By Ginna Parsons/NEMS Daily Journal
Jim Beane never really intended to open a restaurant 14 years ago in downtown Tupelo. He just enjoyed barbecuing for people in his spare time and he’d help his brother-in-law with the Tupelo Hog Roasters when he could.
“Then it got to where I was just cooking for people more and more and finally I bit the bullet and bought this place,” said Beane. “Our grand opening was the same day as the coliseum opened. We had ours at 2 o’clock and I think they had theirs at 7.”
Bar-B-Q by Jim, located across the street from the BancorpSouth Arena and next to the bus station in downtown Tupelo, specializes in pulled pork barbecue with all the fixings, especially the homemade baked beans, and plate lunches.
“The baked bean recipe I came up with on my own,” he said. “I do them the way we like to eat them. They do have our pulled pork in them but the rest of the recipe is a secret.”
The plate lunches are about as popular as the barbecue, a testament to Beane’s business acumen.
“We offered plate lunches about two weeks after we opened,” he said. “I just think you need something other than barbecue. If three people come in here to eat, one of them might not want barbecue. One might just want vegetables.”
Beane, president of the Tupelo Restaurant Association, said his catering business, Cotton Bowl Catering, has taken a hit as the economy has slowed down. He doesn’t have as many carry-out jobs because companies aren’t treating employees to lunch as often as they used to.
“At first I wasn’t going to do catering, but when you’ve got people who say, ‘Jim, I need 100 steaks,’ then you do it,” he said. “You do everything in the catering business.”
But thankfully, the recent spate of hot weather has brought more customers in to dine at lunch, his busiest time of day.
“Lately with the heat hitting we’ve been busier than ever, but people want smaller portions,” he said.
Beane figures about 70 percent of his customers are regulars, with some coming in three or more times a week.
Like John Nail of Mississippi Methodist Senior Services.
“I usually get the plate lunch, but I have fallbacks in case they have choices I can’t eat because of dietary restrictions,” Nail said. “Barbecue is one of those fallbacks. And I’ll go out of my way to be there on Thursdays when he has catfish. The only time I’m not there on Thursday is if I’m out of town or I have a meeting that goes through lunch.”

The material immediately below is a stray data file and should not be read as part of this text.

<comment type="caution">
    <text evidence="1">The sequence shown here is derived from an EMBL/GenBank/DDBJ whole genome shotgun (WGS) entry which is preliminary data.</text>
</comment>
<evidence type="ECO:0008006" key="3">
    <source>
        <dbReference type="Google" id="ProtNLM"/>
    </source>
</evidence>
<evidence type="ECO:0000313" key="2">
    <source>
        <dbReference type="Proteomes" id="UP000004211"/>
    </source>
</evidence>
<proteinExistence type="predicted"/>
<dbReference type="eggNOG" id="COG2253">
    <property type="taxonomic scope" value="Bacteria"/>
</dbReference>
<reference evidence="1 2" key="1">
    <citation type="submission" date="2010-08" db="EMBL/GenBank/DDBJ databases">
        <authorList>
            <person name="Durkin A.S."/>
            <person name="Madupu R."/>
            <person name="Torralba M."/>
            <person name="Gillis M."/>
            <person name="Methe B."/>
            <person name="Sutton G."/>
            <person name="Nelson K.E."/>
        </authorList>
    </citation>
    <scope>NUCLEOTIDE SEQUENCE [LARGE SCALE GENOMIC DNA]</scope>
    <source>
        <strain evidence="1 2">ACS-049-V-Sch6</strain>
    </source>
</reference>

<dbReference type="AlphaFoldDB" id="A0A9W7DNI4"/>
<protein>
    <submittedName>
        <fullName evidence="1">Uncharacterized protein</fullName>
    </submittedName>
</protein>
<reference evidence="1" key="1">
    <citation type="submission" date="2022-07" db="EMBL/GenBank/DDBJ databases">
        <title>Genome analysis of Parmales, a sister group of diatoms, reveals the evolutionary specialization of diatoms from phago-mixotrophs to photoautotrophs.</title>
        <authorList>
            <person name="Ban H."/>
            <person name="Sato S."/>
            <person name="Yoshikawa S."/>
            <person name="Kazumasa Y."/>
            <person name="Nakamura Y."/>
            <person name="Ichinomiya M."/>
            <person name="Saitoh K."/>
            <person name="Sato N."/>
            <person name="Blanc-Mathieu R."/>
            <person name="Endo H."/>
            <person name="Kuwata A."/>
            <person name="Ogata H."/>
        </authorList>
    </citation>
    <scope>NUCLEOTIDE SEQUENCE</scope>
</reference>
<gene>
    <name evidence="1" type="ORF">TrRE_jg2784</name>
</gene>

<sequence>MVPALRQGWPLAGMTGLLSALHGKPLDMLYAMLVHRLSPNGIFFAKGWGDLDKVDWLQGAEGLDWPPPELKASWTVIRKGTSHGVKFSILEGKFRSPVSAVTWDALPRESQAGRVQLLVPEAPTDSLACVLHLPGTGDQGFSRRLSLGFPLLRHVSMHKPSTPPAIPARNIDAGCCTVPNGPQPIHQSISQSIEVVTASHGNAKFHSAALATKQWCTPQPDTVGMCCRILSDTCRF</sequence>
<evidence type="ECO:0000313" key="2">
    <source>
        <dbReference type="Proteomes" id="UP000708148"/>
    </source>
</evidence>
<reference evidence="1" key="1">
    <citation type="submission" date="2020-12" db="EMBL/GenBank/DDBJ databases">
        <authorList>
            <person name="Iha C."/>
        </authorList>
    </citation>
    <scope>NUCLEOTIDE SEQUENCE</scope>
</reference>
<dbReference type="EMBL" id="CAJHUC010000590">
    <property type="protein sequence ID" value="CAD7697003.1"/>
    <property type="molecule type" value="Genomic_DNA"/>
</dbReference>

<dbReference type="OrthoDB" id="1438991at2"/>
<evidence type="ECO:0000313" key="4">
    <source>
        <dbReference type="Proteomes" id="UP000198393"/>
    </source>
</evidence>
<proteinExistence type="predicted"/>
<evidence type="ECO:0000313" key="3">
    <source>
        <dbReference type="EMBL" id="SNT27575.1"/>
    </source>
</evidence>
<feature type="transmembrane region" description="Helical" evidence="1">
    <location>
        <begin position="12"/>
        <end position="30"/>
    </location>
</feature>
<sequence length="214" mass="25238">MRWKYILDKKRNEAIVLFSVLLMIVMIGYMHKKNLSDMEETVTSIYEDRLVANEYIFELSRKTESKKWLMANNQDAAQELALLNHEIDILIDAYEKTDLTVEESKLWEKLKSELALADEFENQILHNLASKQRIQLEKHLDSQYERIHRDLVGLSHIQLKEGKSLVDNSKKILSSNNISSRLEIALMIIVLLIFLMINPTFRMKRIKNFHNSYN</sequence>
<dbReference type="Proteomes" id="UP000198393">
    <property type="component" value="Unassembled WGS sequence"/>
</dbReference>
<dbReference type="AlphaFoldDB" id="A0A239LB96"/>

Nail cited home-cooked food, the variety of dishes and reasonable prices as reasons he frequents the restaurant so often. Familiarity is another.
“You remember that TV show ‘Cheers,’ where everybody knows your name?” he said. “That’s the way it is at Jim’s. Everybody knows my name.”
Ty Robinson of Robinson and Associates, another regular, echoed those sentiments.
“They make me feel welcome,” Robinson said. “They make me feel like I’m part of the family. That’s why I go at least three times a week. They’re a good family and they have good food. It’s a lot better than my cooking.”
Beane by no means takes the credit for the restaurant’s success. That goes to his family and longtime employees.
His wife, Barbara, a teacher, often helps out at the restaurant and his son, Jordan Page and his wife, Amber, are full-time employees. Son Jim II and daughter Betsy have also done their share of work there.
“All my crew has been here for a while,” Beane said. “They watch stuff. They know how I want it done. We watch each other to make sure everything’s just right. If they wouldn’t serve it to their families, it doesn’t make it out the door. You just surround yourself with good people and you’ll make it.”
Beane doesn’t like to brag, but he has served his food to such entertainers as Don Henley of the Eagles, Reba McEntire, Taylor Hicks and Rascal Flatts, thanks to his proximity to the BancorpSouth Arena.
“I don’t know a lot of the entertainers, but I know their road crews,” he said. “They come over here wanting to eat. Sometimes they beat on the back door late at night to get our barbecue.”